Escalante Petroglyphs II

Rating: 
Round Trip Distance: 0.4 miles
Difficulty: Easy
Elevation: 5015 - 5052 feet
Cellphone: 0 bars
Usage: Hiking - Biking - Equestrian - Dogs
Time: 30 mins.
Facilities: none
Trailhead: Dry Fork Escalante Creek
Fee: none
Attractions: Ute petroglyphs
 


View Escalante Petroglyphs II in a larger map

There are two main areas in Escalante Canyon, near Delta, Colorado, that contain panels of petroglyphs. The first site is before crossing the Gunnison River and is referred to on this website as Escalante Petroglyphs I for the lack of a better name. The second site is the one referred to on the BLM sign near the Highway 50 turnoff as the Ute Petroglyphs and it is those that are the object of this post.


The turnoff to the Ute Petroglyphs from the Escalante Canyon Road isn't marked which makes finding them a little tougher. Google Maps 'get directions' function works pretty well for this location but in order to add a few pictures of the approach we are including our own directions. After turning onto the Escalante Canyon Road from Highway 50 measure about 6.2 miles and turn left on the Escalante Rim Road. The road crosses the creek which is normally less than a foot deep. If for some reason you don't feel you should drive your vehicle through the creek you are within a half mile of the petroglyphs at this point.


Follow the Dry Mesa Road at the fork to the petroglyph site. The total distance from the turnoff on the Escalante Road to the petroglyphs is about 0.5 miles. The road is suitable for passenger cars that are able to cross the creek.


The petroglyphs are on the right side of the road.


Some of the panels are heavily vandalised with graffiti making it very difficult to make out the original rock art.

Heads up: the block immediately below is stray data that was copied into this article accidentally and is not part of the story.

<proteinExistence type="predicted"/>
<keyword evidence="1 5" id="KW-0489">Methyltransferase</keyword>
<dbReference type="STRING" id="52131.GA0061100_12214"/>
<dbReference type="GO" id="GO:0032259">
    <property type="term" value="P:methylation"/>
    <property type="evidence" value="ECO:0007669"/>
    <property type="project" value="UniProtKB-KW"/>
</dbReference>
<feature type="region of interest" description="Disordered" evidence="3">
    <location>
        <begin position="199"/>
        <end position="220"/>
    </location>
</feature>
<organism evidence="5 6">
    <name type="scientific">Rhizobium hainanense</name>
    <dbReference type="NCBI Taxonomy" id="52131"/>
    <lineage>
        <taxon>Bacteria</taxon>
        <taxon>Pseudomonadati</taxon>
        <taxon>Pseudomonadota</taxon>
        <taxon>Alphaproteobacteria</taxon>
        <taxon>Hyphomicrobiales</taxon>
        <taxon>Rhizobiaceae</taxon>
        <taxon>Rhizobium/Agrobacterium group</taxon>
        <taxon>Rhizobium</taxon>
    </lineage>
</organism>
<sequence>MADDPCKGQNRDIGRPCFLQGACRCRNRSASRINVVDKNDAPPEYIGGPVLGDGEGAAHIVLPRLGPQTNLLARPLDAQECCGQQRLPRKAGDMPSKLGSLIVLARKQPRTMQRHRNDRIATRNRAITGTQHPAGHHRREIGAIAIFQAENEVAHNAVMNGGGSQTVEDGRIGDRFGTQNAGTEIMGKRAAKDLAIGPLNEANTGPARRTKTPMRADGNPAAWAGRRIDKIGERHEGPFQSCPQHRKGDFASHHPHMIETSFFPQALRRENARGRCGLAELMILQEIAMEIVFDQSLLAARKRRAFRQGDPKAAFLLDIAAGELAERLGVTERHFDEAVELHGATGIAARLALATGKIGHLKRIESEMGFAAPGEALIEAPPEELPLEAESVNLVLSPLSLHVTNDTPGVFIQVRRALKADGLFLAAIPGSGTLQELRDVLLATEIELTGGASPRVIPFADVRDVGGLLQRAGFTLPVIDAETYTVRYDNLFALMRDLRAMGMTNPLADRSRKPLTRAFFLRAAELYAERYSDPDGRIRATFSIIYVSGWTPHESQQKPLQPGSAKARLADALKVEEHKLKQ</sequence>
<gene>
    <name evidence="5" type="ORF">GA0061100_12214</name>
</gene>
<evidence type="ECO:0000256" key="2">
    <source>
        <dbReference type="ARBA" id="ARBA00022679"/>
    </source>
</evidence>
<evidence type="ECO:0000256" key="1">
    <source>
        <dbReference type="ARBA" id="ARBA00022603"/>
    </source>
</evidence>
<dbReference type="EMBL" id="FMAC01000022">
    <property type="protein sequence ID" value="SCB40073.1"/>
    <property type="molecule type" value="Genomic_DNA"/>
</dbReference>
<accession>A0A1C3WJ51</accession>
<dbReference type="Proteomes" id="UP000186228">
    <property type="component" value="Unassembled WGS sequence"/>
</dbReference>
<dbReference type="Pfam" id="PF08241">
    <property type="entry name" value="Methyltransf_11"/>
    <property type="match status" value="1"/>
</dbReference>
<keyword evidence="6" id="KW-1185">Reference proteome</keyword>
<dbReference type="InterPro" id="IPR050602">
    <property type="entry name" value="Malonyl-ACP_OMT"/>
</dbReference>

The petroglyphs are identified as Ute in origin because of the presence of horses.


This panel conjures up the idea of a council of chiefs or something.


There is also at least one good teepee petroglyph on one of the panels which is another indicator that these are Ute petroglyphs. The Utes didn't have teepees until they obtained horses that they could use to haul them with. Another way to differentiate Ute and Archaic (7000 B.C. to 400 A.D) petroglyphs are bow and arrows. Archaic Indians didn't have bows but instead used a spear throwing device called an atlatl. A pistol, rifle or any other modern device would also be a good clue. Without obvious clues such as these it takes an expert or someone with a lot of experience that can recognize some of the differences in style and technique.


The white circle is drawn around what looks like a groove left in the rock from sharpening tools.


Escalante Canyon is usually a good place to see bighorn sheep. If you didn't see any on the drive in you might consider driving further up the canyon when you return to the Escalante Canyon Road. These were part of a group that were grazing in one of the fields. We spotted others higher up on the canyon walls and along the creek further in. Other places you might enjoy while visiting in the canyon are the Harper Cabin and  Captain Smith's Cabin. Or you might want to hike the McCarty trail where there is a chance of seeing deer, elk and more bighorn sheep. If you would like to see it for yourself then all you have to do is 'Take a hike'.